Steinitz: A bad deal will lead to an Iran with dozens of nuclear bombs 10 years from now

Strategic affairs minister warns world powers against signing deal that allows Iran to remain a threshold nuclear power while granting it legitimacy; says extending talks better than rushing to sign deal at any cost.

June 9, 2014 10:36
2 minute read.
Yuval Steinitz

Strategic Affairs Minister Yuval Steinitz at Herzliya Conference, June 9. (photo credit: EREZ HARODI - OSIM TSILUM)


Strategic Affairs Minister Yuval Steinitz on Monday laid out a stark scenario in which he described an Iran in possession of dozens of nuclear warheads ten years from now.

Speaking at the Herzliya Conference at the Interdisciplinary Center, Steinitz said that the nightmare scenario would likely be the result of Western powers signing a "bad deal" with Iran on its nuclear program.

He said that in the event that the P5+1 group of world powers - US, Russia, China, France, Britain and Germany - sign an unsatisfactory deal with Iran that does not dismantle its nuclear program, the Islamic Republic could have 50-100 nuclear warheads by the year 2024. In addition to the nuclear bombs, Steinitz warned Iran would also possess ballistic missiles with the ability to reach western Europe and the east coast of the United States ten years from now.

Steinitz said in this scenario, Saudi Arabia, Egypt, Algeria, Turkey, and perhaps other Middle East states, would begin their own nuclear weapons programs in answer to Iran.

"It is a difficult scenario, but not an impossible scenario," Steinitz stated.

Steinitz explained that allowing Iran to remain on the threshold of making a nuclear bomb would also constitute a "bad deal."

He said that the P5+1 has to ask itself what will happen 5-10 years down the line, not just in the next year or two.

Steinitz cautioned against the belief that any deal is better than no deal. He warned of the consequences of giving Iran legitimacy while allowing it to remain a nuclear threshold state.

He said that today Iran is already a threshold state, but  it is considered an illegitimate state. The international sanctions regime hurts its economy, which loses some $100 billion annually. The Likud minister said that this serves as a deterrent to other states with nuclear aspirations.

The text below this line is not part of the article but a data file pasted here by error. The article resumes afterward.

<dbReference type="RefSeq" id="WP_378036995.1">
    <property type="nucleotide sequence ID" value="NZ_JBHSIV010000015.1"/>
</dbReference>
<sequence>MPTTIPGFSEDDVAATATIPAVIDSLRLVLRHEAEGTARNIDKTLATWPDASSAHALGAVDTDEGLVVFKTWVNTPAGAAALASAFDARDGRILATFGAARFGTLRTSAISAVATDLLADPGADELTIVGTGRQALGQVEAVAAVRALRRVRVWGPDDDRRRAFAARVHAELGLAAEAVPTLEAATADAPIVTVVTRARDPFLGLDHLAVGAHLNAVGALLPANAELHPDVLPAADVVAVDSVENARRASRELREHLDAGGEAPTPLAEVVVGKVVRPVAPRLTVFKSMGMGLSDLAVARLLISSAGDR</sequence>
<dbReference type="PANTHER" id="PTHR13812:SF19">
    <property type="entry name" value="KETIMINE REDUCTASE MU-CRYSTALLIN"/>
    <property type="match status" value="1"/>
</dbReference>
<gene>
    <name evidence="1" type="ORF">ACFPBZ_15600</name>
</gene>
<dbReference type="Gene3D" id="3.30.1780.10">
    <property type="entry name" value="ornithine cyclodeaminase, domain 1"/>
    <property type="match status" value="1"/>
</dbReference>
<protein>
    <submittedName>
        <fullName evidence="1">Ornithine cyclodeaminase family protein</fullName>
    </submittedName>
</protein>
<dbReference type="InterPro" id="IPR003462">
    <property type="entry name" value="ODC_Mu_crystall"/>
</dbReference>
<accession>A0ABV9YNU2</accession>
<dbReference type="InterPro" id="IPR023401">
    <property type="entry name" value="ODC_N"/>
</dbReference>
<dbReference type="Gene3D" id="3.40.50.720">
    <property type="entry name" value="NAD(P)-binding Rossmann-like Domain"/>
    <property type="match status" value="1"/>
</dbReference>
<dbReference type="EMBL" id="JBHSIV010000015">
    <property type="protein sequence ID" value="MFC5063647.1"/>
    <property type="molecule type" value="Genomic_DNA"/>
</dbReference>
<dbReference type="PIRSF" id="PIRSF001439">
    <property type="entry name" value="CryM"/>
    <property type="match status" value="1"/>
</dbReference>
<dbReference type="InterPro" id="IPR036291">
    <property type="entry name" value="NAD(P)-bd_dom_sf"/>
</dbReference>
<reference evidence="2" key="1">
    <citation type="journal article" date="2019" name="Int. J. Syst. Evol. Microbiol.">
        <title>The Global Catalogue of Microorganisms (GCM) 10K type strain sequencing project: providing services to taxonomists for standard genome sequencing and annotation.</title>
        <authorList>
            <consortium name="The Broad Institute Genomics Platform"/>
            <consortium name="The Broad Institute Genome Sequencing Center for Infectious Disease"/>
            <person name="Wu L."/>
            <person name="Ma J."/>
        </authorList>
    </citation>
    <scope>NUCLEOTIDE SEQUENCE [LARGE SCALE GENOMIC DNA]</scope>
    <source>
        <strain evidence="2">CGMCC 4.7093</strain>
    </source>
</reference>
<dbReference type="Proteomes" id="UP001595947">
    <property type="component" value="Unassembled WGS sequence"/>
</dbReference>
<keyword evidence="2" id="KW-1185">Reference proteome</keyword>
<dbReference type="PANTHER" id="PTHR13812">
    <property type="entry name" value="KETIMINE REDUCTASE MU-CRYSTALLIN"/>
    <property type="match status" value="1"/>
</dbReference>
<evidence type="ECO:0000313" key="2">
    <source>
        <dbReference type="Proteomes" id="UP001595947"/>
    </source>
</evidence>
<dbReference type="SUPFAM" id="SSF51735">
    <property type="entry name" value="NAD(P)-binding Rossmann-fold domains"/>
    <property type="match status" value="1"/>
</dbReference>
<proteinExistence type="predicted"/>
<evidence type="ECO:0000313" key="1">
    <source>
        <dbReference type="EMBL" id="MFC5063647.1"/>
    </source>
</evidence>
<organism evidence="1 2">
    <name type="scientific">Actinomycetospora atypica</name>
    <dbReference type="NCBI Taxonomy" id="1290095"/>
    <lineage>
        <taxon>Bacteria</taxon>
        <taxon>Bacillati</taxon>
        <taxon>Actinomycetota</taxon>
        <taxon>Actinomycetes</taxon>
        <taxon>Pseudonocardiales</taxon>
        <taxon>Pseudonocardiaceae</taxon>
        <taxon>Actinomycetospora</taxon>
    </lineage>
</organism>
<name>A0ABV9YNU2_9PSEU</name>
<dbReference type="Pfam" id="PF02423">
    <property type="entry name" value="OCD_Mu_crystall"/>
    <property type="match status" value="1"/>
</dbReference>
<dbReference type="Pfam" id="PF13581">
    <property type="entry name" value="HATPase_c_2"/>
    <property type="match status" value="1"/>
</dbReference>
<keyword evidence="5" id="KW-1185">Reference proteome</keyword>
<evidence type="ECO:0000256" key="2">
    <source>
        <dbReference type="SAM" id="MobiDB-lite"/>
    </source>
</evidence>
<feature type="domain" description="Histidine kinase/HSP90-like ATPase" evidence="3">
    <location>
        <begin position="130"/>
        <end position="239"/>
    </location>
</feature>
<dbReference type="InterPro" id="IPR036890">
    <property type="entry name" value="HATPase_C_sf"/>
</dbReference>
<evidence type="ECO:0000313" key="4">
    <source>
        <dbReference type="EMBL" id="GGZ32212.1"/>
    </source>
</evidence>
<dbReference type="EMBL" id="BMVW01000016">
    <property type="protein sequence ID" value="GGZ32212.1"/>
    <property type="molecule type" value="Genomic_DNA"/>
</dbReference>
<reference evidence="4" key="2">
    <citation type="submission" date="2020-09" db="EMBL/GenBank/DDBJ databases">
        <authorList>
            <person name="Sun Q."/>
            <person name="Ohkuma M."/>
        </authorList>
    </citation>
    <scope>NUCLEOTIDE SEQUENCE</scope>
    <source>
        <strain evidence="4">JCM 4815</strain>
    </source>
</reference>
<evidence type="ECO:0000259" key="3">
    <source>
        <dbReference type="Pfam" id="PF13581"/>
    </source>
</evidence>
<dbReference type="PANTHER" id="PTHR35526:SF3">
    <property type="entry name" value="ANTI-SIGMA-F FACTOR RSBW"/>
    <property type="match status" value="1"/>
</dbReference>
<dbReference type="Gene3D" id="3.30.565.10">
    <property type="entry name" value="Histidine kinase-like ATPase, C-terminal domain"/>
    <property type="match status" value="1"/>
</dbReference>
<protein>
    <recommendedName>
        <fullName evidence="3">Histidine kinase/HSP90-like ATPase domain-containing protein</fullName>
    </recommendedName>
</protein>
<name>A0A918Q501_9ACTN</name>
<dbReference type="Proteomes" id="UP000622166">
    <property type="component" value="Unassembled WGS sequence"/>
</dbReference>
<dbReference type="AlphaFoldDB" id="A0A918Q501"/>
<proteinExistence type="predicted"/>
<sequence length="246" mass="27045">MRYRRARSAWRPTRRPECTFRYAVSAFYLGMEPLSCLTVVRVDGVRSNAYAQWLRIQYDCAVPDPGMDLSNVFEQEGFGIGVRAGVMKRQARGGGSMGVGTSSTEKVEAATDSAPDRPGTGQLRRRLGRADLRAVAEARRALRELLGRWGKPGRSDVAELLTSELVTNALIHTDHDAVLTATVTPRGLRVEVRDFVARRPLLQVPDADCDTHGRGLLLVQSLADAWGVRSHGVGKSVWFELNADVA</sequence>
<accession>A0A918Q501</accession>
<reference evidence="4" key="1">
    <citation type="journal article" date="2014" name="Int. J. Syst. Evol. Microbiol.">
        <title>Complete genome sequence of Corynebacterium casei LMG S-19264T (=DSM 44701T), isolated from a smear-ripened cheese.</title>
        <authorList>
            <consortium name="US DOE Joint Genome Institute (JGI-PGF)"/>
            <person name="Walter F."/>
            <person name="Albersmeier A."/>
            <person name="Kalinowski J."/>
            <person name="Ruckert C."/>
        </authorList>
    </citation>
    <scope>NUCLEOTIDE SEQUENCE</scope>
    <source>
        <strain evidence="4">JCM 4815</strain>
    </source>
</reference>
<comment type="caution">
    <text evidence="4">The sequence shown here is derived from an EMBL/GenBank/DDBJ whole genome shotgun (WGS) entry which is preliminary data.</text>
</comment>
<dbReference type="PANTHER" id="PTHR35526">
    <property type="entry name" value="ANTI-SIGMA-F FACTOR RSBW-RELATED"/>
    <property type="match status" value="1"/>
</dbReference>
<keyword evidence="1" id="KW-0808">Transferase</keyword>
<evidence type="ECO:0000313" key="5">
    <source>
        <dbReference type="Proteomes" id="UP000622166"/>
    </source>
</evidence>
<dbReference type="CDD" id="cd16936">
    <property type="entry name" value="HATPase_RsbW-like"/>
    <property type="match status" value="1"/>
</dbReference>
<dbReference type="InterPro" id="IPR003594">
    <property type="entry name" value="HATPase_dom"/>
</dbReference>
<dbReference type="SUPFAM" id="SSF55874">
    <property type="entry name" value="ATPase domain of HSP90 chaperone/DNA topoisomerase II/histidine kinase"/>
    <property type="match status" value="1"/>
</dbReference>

"If other states in the Middle East consider competing with Iran in the nuclear arena, they know that there is consequences," he said.

A terrible agreement that gives Iran legitimacy while leaving it a threshold state, will pave the way for other states to demand the same thing, he added.

Israel is not against a diplomatic solution to the Iranian threat, Steinitz said. "We are in favor of this, if it is a satisfactory, complete deal. But we do not support a shortsighted deal."

Steinitz addressed the possibility that talks could be extended beyond their July 20 deadline.

"We don't like the idea of adding six months to the negotiations, however if the alternative is to rush to sign a deal at any cost, we prefer extending the talks in order to close all of the holes in a bad deal," he stated.

Steinitz said that Israel is looking at the nuclear talks "with hope, mixed with great worry. We hope the powers will fulfill their responsibility to prevent dangers to us and our children in Israel and the world in 10 or 20 years."

The Likud minister said Israel was frantically attempting to convince the world powers not to sign a bad nuclear deal with Iran.

"This is what we are working on now. The destiny of the world for the coming decades will be determined in the coming weeks," he said.

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